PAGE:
The (dead) Puppy in the Room

Author: Tanya Landman

tlMy two teenage sons escaped the worst of the current assessment and testing regime but I still recall the horror of Y6.  They learnt nothing that year.  All they did was practice for the SATS.  I watched my children transform from bright, engaged, curious 11 year olds into bored, frustrated, school phobic ones.  And things have got significantly worse since they were in primary school. Now we have the SPaG test.

‘Sticks and stones may break my bones but names will never hurt me.’ I lost count of the number of times that was said to me but even as a small child, I never really believed it. Because it’s total rubbish.

Words are powerful, powerful things. They can wound. They can hurt. They can destroy. But they can also create. Characters, landscapes – whole universes can be conjured out of nothing.

Teaching a child to harness the power of words is a wonderful thing.  The reading and writing – the mechanics – is just the beginning of it. Children also need to discover the wonder of language.  And it’s here that something is going very badly wrong with our Education system.

I won the Carnegie Medal in 2015 and I have no idea what a fronted adverbial, a subordinate clause or a morphology changing inflexion is. I can’t see why anybody – other than a linguistics professor – would ever need to know. Why are we teaching primary school children something that is both age inappropriate and completely and utterly pointless?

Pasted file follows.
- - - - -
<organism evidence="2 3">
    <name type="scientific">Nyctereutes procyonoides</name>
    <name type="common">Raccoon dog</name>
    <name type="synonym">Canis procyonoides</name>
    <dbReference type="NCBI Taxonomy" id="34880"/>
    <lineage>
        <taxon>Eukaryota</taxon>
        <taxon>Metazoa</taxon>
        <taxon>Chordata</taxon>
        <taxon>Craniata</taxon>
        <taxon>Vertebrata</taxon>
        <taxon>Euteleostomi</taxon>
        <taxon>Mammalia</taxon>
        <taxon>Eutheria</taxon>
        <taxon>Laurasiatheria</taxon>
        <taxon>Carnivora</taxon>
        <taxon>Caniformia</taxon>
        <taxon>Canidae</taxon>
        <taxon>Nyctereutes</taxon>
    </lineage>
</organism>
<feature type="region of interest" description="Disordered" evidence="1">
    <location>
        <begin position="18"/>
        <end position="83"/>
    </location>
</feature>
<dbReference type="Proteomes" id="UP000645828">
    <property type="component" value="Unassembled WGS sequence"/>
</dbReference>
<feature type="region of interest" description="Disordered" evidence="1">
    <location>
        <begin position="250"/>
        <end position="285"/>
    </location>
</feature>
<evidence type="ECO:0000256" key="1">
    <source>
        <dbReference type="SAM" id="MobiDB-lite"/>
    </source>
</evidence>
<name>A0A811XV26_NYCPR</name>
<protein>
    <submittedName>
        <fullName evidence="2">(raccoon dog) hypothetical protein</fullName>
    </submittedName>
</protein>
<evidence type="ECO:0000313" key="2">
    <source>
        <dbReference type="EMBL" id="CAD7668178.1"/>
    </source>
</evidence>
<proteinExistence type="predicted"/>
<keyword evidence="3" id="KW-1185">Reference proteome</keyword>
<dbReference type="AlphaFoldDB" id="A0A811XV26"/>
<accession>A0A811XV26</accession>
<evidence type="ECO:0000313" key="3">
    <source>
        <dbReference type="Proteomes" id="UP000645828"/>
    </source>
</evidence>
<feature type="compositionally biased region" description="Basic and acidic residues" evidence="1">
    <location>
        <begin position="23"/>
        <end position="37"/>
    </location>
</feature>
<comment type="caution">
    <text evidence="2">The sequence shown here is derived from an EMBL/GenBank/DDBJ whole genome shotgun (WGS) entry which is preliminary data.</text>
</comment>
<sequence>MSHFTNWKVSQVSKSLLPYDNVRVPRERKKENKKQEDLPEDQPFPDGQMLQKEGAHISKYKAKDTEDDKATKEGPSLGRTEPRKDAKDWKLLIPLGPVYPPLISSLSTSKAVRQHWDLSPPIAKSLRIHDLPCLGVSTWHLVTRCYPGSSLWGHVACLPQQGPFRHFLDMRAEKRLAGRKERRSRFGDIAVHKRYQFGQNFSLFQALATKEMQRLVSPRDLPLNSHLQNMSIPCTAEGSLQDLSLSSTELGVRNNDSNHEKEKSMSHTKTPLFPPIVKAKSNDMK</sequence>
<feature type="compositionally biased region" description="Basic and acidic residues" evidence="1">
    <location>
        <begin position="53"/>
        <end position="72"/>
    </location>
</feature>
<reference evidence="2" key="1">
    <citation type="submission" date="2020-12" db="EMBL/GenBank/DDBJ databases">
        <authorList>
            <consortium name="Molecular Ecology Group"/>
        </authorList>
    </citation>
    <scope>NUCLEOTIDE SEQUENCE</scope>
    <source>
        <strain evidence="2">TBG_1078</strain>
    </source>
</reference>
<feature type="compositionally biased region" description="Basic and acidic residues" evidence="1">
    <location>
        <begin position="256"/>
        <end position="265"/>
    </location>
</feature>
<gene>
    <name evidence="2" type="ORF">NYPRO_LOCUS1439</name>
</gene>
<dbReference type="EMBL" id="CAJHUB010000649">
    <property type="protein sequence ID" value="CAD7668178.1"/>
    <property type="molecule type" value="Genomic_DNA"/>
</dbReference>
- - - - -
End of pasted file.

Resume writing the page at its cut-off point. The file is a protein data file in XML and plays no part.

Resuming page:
We have this extraordinary thing called language.  It should be handed down like a gift from generation to generation. Right now it’s like giving a child a puppy and telling them – ‘No, no, no! You can’t play with it, you can’t have fun with it, you can’t take it for a walk or explore with it!  I want to you to put it up here on this table and dissect it. Cut out each out and put it in a separate box.  Label them. Make sure you get the spelling right.’

Once that puppy is dead on the table, it’s not going anywhere.   And this is what we’re doing. We are killing the wonder, we are depriving our children of any joy and delight in the spoken and the written word.

I’m a writer – of course this matters to me: words are my business. Does it matter to the world in general?

Yes.  It does.

Words enable us to harness our emotions, to express our thoughts, to develop and communicate our ideas.  Without a command of language, our ability to imagine is impaired. We are not teaching our children to think for themselves, we are teaching them to jump through hoops. Academics are already finding that undergraduates are less and less able to think critically and independently.

The government knows that harm is being done to our children and young people.  They have been told time and time and time again and yet they continue to ignore expert advice.

Why?

Is it ignorance?  Arrogance?  Possibly.

Or is this a cynical and deliberate strategy?

In my Carnegie Medal speech I asked the question – is a population that is disengaged, apathetic, uninterested easier to manage, manipulate and control?

I think the answer to that question is becoming depressingly obvious.

Tanya Landman is a Carnegie Award winning author of books for children and young people

www.tanyalandman.com

One thought on “The (dead) Puppy in the Room

  1. Yes completely agree with the above and more….I mean where is the creativity? Where is the freedom for children to experiment in art? It just seems so tediously boring. Education as we know it seems to be snuffing out the sparks.

    Like

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